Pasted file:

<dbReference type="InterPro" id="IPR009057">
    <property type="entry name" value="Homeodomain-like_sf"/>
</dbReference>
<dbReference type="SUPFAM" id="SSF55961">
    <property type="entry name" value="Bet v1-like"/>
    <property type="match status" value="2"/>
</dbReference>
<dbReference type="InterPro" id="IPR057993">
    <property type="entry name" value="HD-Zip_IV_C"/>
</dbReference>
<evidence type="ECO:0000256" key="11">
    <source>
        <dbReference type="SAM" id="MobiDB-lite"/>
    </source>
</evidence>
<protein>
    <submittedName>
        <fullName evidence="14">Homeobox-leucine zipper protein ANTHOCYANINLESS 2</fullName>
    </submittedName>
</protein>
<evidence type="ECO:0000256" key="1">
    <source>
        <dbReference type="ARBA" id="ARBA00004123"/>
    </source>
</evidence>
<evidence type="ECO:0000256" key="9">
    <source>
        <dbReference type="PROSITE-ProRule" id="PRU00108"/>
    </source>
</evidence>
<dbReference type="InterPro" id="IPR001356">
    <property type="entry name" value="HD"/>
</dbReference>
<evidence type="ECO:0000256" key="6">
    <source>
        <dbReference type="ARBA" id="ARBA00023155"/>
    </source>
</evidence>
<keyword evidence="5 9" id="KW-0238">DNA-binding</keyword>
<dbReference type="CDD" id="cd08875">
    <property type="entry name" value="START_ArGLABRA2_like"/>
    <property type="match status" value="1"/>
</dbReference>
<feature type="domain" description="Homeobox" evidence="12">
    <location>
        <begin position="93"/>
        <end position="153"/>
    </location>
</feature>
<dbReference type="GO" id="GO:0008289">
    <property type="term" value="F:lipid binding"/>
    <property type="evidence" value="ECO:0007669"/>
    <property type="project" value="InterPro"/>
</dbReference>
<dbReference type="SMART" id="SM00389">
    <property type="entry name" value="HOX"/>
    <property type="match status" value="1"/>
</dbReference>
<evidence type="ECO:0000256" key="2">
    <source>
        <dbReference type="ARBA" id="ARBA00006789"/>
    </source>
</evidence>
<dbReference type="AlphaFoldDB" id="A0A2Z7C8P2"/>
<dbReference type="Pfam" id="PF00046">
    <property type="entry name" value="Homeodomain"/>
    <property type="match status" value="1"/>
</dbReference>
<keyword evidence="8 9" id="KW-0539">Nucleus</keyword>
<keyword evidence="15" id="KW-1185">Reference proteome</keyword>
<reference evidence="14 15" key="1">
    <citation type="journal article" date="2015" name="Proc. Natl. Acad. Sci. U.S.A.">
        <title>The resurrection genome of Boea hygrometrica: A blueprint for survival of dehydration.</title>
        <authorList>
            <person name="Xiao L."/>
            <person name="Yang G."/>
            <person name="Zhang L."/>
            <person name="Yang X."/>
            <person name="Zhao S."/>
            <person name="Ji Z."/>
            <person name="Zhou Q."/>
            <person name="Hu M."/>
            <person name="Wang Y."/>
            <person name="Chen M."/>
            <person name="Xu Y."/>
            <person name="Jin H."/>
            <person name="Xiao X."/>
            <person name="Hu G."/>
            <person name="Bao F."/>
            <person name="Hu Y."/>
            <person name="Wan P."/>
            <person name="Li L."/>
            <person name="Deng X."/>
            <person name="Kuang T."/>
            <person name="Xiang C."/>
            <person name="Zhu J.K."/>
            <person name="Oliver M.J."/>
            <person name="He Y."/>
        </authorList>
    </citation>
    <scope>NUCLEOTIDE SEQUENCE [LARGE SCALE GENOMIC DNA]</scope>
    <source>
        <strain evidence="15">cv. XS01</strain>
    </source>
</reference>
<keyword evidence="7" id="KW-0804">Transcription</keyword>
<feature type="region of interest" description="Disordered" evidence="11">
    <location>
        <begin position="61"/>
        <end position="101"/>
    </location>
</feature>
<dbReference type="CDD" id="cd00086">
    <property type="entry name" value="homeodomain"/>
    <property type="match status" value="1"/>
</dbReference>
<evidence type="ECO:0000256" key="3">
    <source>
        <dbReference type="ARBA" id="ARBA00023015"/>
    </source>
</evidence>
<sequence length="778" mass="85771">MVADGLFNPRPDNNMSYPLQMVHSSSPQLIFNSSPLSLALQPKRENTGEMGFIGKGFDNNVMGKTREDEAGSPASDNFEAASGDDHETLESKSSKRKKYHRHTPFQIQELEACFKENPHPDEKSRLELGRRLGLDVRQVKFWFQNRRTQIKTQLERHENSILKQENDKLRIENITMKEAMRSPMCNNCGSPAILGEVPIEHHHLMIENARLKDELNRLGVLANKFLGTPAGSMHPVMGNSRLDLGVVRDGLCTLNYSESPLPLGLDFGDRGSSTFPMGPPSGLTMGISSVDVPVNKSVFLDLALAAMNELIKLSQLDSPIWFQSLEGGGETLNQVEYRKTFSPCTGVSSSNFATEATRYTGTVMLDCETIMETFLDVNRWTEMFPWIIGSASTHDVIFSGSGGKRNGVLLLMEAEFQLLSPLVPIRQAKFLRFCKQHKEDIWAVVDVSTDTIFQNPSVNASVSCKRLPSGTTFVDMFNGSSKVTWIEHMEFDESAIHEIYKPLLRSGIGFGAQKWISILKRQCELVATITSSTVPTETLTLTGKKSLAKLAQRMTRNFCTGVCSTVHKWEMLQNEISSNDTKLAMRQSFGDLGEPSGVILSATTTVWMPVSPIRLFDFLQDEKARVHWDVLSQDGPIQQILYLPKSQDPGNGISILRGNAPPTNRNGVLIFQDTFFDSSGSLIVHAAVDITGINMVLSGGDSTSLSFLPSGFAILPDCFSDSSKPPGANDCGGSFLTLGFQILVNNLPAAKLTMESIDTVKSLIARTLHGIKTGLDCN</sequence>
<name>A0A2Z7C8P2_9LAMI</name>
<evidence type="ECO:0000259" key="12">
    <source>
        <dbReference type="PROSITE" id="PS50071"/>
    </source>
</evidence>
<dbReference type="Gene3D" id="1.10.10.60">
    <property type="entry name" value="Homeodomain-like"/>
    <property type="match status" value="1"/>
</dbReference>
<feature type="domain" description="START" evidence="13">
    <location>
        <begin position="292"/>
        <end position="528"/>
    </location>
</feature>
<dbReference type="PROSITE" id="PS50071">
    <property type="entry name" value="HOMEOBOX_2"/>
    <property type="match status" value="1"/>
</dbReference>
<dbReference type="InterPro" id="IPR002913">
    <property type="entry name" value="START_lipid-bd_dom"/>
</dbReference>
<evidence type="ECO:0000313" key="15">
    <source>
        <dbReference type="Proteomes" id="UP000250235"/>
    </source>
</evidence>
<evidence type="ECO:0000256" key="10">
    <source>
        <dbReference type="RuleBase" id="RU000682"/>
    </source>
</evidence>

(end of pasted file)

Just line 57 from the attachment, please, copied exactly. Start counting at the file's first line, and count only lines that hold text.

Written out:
    <property type="match status" value="1"/>